Forxiga tablets contain the active ingredient dapagliflozin, which is a medicine used to help control blood sugar levels in people with type 2 diabetes. Read on for advice on its use and possible side effects.
Pharmacist - M.B.A. (Public Health) D.I.C.
What is Forxiga used for? Type 2 diabetes (non…
What is Forxiga used for?
- Type 2 diabetes (non-insulin dependent diabetes) in adults aged 18 years and over.
- Forxiga tablets can be used on their own to improve blood sugar control in people whose blood sugar is not controlled by changes to their diet and exercise alone, and who can't take an antidiabetic medicine called metformin.
- Forxiga tablets can also be used for people with type 2 diabetes whose blood sugar is not sufficiently controlled by other antidiabetic medicines. It can be added to treatment with metformin, a sulphonylurea such as gliclazide or glibenclamide, or to treatment with insulin.
How does Forxiga work?
- Forxiga tablets contain the active ingredient dapagliflozin, which is a type of medicine called an SGLT2 inhibitor.
- In type 2 diabetes the cells in the body become resistant to the action of insulin. Insulin is the main hormone responsible for controlling the level of sugar (glucose) in the blood. It makes cells in the body remove sugar from the blood. When the cells are resistant to insulin this makes blood sugar levels rise too high.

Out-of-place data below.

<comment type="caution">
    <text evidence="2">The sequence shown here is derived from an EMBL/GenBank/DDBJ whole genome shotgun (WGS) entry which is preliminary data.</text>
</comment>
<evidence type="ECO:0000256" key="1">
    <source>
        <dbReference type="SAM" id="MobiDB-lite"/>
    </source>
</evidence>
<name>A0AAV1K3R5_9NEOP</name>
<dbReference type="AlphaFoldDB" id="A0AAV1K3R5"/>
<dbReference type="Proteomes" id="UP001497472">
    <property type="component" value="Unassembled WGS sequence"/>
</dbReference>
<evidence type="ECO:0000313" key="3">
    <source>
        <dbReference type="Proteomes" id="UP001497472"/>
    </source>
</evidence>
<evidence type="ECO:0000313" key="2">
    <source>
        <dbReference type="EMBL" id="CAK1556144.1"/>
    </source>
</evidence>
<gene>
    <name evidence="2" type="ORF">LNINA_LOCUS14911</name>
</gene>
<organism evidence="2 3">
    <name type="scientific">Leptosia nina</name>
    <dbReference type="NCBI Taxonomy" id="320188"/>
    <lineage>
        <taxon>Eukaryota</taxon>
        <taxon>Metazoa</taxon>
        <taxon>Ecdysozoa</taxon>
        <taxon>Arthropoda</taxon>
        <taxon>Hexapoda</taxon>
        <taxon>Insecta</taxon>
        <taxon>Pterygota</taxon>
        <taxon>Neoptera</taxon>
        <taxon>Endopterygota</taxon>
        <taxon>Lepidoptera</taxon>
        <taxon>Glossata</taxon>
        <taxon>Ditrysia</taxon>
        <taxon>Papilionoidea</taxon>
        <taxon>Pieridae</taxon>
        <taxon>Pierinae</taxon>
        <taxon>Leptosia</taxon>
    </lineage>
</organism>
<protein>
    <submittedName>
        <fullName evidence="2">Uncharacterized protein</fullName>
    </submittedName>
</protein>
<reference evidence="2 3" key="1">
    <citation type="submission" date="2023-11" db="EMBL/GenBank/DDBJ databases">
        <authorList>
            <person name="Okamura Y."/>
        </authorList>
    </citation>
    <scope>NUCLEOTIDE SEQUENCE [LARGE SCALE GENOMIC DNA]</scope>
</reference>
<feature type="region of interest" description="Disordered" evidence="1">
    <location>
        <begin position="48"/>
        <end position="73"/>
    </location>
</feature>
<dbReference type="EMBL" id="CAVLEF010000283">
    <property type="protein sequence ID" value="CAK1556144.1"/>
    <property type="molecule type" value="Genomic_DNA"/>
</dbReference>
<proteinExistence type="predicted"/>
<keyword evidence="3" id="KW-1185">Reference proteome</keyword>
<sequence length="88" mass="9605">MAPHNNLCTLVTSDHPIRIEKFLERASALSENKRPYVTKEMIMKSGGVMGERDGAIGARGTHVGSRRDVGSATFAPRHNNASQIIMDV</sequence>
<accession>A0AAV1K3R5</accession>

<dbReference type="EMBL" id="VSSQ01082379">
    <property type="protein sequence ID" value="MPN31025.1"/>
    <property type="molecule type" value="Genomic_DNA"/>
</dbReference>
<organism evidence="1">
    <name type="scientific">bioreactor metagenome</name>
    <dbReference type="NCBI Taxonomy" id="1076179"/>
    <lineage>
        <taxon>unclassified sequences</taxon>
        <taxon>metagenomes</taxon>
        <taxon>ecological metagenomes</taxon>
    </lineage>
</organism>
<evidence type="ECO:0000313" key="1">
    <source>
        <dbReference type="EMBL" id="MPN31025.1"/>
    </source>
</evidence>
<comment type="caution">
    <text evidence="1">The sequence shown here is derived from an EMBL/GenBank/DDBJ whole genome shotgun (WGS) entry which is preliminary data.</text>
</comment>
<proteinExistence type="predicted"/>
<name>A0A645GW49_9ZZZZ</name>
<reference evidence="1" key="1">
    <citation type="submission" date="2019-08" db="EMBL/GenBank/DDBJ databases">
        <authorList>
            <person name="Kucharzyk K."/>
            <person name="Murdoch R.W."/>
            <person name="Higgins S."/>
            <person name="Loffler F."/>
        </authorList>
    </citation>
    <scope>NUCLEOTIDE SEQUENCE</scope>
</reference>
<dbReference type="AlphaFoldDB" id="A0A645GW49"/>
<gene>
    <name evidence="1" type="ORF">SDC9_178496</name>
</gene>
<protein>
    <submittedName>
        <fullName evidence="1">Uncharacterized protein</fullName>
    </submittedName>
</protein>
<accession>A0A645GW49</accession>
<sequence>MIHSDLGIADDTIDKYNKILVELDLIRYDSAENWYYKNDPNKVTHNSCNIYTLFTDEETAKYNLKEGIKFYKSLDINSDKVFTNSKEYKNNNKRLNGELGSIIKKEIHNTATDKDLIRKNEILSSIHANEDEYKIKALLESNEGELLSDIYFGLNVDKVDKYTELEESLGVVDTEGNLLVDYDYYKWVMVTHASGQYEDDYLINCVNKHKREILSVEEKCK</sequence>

- Dapagliflozin works in the kidneys, where it allows the body to excrete excess sugar from the blood into the urine.
- Normally, when the kidneys filter and clean the blood, glucose is filtered out of the blood at the same time. The glucose is then reabsorbed back into the blood by a mechanism called the sodium-glucose co-transporter 2 (SGLT2). The kidneys normally reabsorb glucose back into the blood even when the levels of glucose in the blood are too high, as in diabetes.
- Dapagliflozin works by inhibiting the SGLT2 transporter. This allows excess glucose to be filtered out of the blood and excreted in the urine. This will reduce blood sugar levels.